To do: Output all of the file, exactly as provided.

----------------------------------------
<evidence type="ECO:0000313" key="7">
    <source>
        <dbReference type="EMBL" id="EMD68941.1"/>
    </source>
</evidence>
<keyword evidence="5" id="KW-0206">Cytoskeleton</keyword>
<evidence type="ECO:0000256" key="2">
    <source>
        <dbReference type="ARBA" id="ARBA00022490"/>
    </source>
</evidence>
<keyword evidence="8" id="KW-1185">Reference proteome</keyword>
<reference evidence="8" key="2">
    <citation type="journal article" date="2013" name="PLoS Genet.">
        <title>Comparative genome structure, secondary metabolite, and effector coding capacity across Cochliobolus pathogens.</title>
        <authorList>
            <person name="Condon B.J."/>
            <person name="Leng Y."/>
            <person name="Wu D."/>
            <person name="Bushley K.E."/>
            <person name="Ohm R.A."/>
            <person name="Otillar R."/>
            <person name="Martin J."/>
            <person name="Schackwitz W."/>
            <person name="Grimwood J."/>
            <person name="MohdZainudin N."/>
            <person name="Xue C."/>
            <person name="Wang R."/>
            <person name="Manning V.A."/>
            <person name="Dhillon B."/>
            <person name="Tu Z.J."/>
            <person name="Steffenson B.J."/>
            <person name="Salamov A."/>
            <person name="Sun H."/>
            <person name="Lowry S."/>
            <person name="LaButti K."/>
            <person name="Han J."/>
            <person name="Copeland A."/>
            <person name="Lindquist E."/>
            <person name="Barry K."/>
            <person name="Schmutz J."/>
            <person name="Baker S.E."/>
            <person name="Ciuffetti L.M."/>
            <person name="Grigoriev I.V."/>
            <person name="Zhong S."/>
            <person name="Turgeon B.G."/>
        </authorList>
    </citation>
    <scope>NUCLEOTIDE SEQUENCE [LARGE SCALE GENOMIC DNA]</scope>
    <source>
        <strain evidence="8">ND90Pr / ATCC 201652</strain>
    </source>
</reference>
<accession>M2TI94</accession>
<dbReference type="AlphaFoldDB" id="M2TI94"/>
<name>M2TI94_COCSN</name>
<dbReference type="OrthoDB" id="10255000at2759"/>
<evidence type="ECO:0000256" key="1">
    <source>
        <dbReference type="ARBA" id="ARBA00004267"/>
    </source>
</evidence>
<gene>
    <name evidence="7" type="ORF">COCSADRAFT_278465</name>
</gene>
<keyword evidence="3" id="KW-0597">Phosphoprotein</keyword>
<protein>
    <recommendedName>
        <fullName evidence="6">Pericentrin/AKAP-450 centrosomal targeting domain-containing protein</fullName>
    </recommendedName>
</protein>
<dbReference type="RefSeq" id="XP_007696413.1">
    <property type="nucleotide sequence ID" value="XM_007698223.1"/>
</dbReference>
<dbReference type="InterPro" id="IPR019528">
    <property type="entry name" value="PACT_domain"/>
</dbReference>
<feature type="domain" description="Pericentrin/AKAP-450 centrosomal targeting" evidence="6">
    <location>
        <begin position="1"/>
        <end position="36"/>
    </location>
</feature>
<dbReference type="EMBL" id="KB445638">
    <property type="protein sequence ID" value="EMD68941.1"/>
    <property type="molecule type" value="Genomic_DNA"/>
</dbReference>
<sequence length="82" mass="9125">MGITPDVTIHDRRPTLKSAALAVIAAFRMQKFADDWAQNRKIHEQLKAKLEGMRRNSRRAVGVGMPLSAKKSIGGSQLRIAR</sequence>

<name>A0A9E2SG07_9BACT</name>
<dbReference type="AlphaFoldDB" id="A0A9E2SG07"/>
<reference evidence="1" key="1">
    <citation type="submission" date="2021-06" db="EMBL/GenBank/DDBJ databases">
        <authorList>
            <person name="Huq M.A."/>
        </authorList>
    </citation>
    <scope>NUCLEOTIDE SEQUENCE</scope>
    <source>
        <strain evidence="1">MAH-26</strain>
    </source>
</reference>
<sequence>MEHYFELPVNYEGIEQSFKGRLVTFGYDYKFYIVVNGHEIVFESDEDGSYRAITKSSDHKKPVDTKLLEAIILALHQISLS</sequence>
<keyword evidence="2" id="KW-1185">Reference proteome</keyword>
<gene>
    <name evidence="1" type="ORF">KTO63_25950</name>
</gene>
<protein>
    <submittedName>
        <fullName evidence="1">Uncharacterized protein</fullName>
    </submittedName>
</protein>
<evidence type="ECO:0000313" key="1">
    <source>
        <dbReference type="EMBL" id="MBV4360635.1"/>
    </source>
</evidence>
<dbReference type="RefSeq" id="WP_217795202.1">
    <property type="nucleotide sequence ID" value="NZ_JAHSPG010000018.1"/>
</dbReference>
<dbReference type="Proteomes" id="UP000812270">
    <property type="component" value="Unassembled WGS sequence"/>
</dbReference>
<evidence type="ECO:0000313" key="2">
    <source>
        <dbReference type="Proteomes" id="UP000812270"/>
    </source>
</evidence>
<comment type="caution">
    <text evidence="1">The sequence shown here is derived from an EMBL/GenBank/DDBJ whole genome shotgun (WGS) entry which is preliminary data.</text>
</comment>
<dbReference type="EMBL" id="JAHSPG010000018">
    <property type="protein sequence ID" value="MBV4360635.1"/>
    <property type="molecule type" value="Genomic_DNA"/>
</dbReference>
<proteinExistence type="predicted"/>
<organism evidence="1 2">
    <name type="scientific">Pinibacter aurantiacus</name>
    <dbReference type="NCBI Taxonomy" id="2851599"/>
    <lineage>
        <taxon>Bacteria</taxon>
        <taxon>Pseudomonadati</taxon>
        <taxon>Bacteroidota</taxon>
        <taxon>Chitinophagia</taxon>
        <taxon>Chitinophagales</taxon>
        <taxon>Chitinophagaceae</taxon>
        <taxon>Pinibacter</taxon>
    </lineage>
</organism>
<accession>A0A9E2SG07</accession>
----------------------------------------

<evidence type="ECO:0000313" key="7">
    <source>
        <dbReference type="EMBL" id="EMD68941.1"/>
    </source>
</evidence>
<keyword evidence="5" id="KW-0206">Cytoskeleton</keyword>
<evidence type="ECO:0000256" key="2">
    <source>
        <dbReference type="ARBA" id="ARBA00022490"/>
    </source>
</evidence>
<keyword evidence="8" id="KW-1185">Reference proteome</keyword>
<reference evidence="8" key="2">
    <citation type="journal article" date="2013" name="PLoS Genet.">
        <title>Comparative genome structure, secondary metabolite, and effector coding capacity across Cochliobolus pathogens.</title>
        <authorList>
            <person name="Condon B.J."/>
            <person name="Leng Y."/>
            <person name="Wu D."/>
            <person name="Bushley K.E."/>
            <person name="Ohm R.A."/>
            <person name="Otillar R."/>
            <person name="Martin J."/>
            <person name="Schackwitz W."/>
            <person name="Grimwood J."/>
            <person name="MohdZainudin N."/>
            <person name="Xue C."/>
            <person name="Wang R."/>
            <person name="Manning V.A."/>
            <person name="Dhillon B."/>
            <person name="Tu Z.J."/>
            <person name="Steffenson B.J."/>
            <person name="Salamov A."/>
            <person name="Sun H."/>
            <person name="Lowry S."/>
            <person name="LaButti K."/>
            <person name="Han J."/>
            <person name="Copeland A."/>
            <person name="Lindquist E."/>
            <person name="Barry K."/>
            <person name="Schmutz J."/>
            <person name="Baker S.E."/>
            <person name="Ciuffetti L.M."/>
            <person name="Grigoriev I.V."/>
            <person name="Zhong S."/>
            <person name="Turgeon B.G."/>
        </authorList>
    </citation>
    <scope>NUCLEOTIDE SEQUENCE [LARGE SCALE GENOMIC DNA]</scope>
    <source>
        <strain evidence="8">ND90Pr / ATCC 201652</strain>
    </source>
</reference>
<accession>M2TI94</accession>
<dbReference type="AlphaFoldDB" id="M2TI94"/>
<name>M2TI94_COCSN</name>
<dbReference type="OrthoDB" id="10255000at2759"/>
<evidence type="ECO:0000256" key="1">
    <source>
        <dbReference type="ARBA" id="ARBA00004267"/>
    </source>
</evidence>
<gene>
    <name evidence="7" type="ORF">COCSADRAFT_278465</name>
</gene>
<keyword evidence="3" id="KW-0597">Phosphoprotein</keyword>
<protein>
    <recommendedName>
        <fullName evidence="6">Pericentrin/AKAP-450 centrosomal targeting domain-containing protein</fullName>
    </recommendedName>
</protein>
<dbReference type="RefSeq" id="XP_007696413.1">
    <property type="nucleotide sequence ID" value="XM_007698223.1"/>
</dbReference>
<dbReference type="InterPro" id="IPR019528">
    <property type="entry name" value="PACT_domain"/>
</dbReference>
<feature type="domain" description="Pericentrin/AKAP-450 centrosomal targeting" evidence="6">
    <location>
        <begin position="1"/>
        <end position="36"/>
    </location>
</feature>
<dbReference type="EMBL" id="KB445638">
    <property type="protein sequence ID" value="EMD68941.1"/>
    <property type="molecule type" value="Genomic_DNA"/>
</dbReference>
<sequence length="82" mass="9125">MGITPDVTIHDRRPTLKSAALAVIAAFRMQKFADDWAQNRKIHEQLKAKLEGMRRNSRRAVGVGMPLSAKKSIGGSQLRIAR</sequence>

<name>A0A9E2SG07_9BACT</name>
<dbReference type="AlphaFoldDB" id="A0A9E2SG07"/>
<reference evidence="1" key="1">
    <citation type="submission" date="2021-06" db="EMBL/GenBank/DDBJ databases">
        <authorList>
            <person name="Huq M.A."/>
        </authorList>
    </citation>
    <scope>NUCLEOTIDE SEQUENCE</scope>
    <source>
        <strain evidence="1">MAH-26</strain>
    </source>
</reference>
<sequence>MEHYFELPVNYEGIEQSFKGRLVTFGYDYKFYIVVNGHEIVFESDEDGSYRAITKSSDHKKPVDTKLLEAIILALHQISLS</sequence>
<keyword evidence="2" id="KW-1185">Reference proteome</keyword>
<gene>
    <name evidence="1" type="ORF">KTO63_25950</name>
</gene>
<protein>
    <submittedName>
        <fullName evidence="1">Uncharacterized protein</fullName>
    </submittedName>
</protein>
<evidence type="ECO:0000313" key="1">
    <source>
        <dbReference type="EMBL" id="MBV4360635.1"/>
    </source>
</evidence>
<dbReference type="RefSeq" id="WP_217795202.1">
    <property type="nucleotide sequence ID" value="NZ_JAHSPG010000018.1"/>
</dbReference>
<dbReference type="Proteomes" id="UP000812270">
    <property type="component" value="Unassembled WGS sequence"/>
</dbReference>
<evidence type="ECO:0000313" key="2">
    <source>
        <dbReference type="Proteomes" id="UP000812270"/>
    </source>
</evidence>
<comment type="caution">
    <text evidence="1">The sequence shown here is derived from an EMBL/GenBank/DDBJ whole genome shotgun (WGS) entry which is preliminary data.</text>
</comment>
<dbReference type="EMBL" id="JAHSPG010000018">
    <property type="protein sequence ID" value="MBV4360635.1"/>
    <property type="molecule type" value="Genomic_DNA"/>
</dbReference>
<proteinExistence type="predicted"/>
<organism evidence="1 2">
    <name type="scientific">Pinibacter aurantiacus</name>
    <dbReference type="NCBI Taxonomy" id="2851599"/>
    <lineage>
        <taxon>Bacteria</taxon>
        <taxon>Pseudomonadati</taxon>
        <taxon>Bacteroidota</taxon>
        <taxon>Chitinophagia</taxon>
        <taxon>Chitinophagales</taxon>
        <taxon>Chitinophagaceae</taxon>
        <taxon>Pinibacter</taxon>
    </lineage>
</organism>
<accession>A0A9E2SG07</accession>